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Remembering Lynn Weis, the unofficial “Mayor of Fourth Ward”

Remembering Lynn Weis, the unofficial “Mayor of Fourth Ward” 

By Ken Garfield 

Lynn Weis was the unofficial mayor of Fourth Ward, and he didn’t need an election to win that title in a landslide. 

By the force of his personality, he shared his love of this special corner of the world. He waxed eloquently about the old homes and new condos. He talked city officials into whatever needed doing, whether preserving parking or ensuring the preservation and restoration of the historic Elmwood/Pinewood and Settlers cemeteries. When he wasn’t savoring his two afternoon glasses of Sauvignon blanc at Alexander Michael’s (“That was long enough to have a good conversation,” noted Al Mike’s owner Steve Casner), he was cleaning headstones with the city’s cemeteries director Bill Bibby. “He had no family there, no nothing,” Bibby says, “but he loved that cemetery.” 

With every Fourth Ward moment, he was experiencing what he helped make special about life in these parts. 

“He made Fourth Ward a community,” says Jim Shannonhouse, his friend and neighbor. “He was an urban pioneer.” 

Lynn Weis’ formal obituary says he passed away on May 27 from complications arising from overindulgence and laughter. True, though please note that a sudden illness took him at age 77. His passing stirred friends and neighbors to tell stories about Lynn. Bill Bibby, the cemeteries guy, did one better. He stopped by Al Mike’s to toast his friend with a bourbon on the rocks. 

Lynn grew up in Kansas City and came to Charlotte and the Fourth Ward some 30 years ago. He believed in public schools and worked for the N.C. Association of Educators until retirement. Wherever life took him, from Lawrence, Kan., to Park Rapids, Minn., to Charlotte, he also believed in close-knit neighborhoods and bars where everybody knows your name. 

Lynn was a great dad to Dr. Zak Weis. When his son needed a high school chemistry tutor, Lynn sold his collection of Coke memorabilia to pay for it. Great dads come in all forms. Zak was 10 when his father taught him how to make a gin and tonic (for Lynn!) Zak, 53, lives with his wife, Melodie, and their 12-year-old daughter, Olivia, in Boulder, Colo. Lynn and Olivia spoke weekly by phone or FaceTime. Lynn didn’t linger. He’d tell Olivia, “I gotta go.” He had stuff going on.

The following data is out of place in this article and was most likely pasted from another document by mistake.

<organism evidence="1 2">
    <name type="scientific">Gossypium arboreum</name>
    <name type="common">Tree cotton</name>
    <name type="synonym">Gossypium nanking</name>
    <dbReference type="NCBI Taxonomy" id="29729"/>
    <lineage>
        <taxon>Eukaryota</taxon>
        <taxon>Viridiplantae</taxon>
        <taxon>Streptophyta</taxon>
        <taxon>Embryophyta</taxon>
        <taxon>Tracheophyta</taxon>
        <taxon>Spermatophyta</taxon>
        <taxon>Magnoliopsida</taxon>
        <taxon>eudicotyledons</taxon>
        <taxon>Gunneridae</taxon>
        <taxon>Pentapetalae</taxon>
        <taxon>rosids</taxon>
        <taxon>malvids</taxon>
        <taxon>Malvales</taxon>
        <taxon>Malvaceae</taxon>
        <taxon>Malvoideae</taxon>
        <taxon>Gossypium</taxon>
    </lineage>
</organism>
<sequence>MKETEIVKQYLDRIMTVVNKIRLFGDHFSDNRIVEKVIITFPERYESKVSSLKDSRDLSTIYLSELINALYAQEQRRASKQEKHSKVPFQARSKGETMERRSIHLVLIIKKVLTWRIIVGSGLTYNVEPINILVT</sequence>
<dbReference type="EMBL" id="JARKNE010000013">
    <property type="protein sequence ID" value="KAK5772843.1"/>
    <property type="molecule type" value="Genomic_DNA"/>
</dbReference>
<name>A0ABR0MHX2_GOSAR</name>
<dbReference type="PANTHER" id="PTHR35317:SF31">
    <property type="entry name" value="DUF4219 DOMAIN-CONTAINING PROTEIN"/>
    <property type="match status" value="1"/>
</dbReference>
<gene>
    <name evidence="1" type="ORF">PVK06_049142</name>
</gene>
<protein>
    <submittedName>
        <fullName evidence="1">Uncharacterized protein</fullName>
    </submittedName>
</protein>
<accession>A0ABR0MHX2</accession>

That “stuff to do” often revolved around the neighborhood that began to blossom in the 1970s. “He was 100 percent Fourth Ward,” said friend and former neighbor, Ellison Clary, with whom he regularly shared oysters on the half shell and a beverage of choice. Lynn served for several years as president of Friends of Fourth Ward. For more than a decade, he managed the popular holiday home tour, when those fine, old, refurbished Victorian homes were aglow in lights. He’d repair benches for people waiting for the bus. He’d tell city leaders what needed tending to — parking for example. He’d tell anyone who would listen about the special bond that connects those who chose to put down roots in the shadow of skyscrapers. He helped clean headstones at Elmwood/Pinewood on West Sixth Street. Even though he had no loved ones buried there, he was enthralled by the silent history. 

“I lost a good friend,” said Bill Bibby, the city’s cemeteries director. “It hurts.” 

Lynn lost his wife, Mary, to illness in 2010. His friendship with Laura Yaeger started a year later over dinner and deepened. They wrestled with the news quiz each Saturday morning in The New York Times. They traveled together. He walked her dog, Georgia. They were there for each other even if he lived on the sixth floor at 400 North Church and she lived on the seventh. They never had to argue over décor, she says. 

Over the last decade of Lynn’s life, Laura came to appreciate what Fourth Ward meant to him. It went far deeper than fine old homes, pretty parks, historic cemeteries, and proximity to the center of the city. Lynn was an only child. His only child, Zak, and his family live in Colorado. 

Where could a man go to quench his thirst for connection (and an afternoon’s pour)? 

“Fourth Ward was family to him,” Laura says. “He was creating family by creating community.” 

A version of this story appeared in The Charlotte Ledger’s Ways of Life newsletter. Ken Garfield, a former Observer reporter and columnist, is a freelance writer/editor in Charlotte.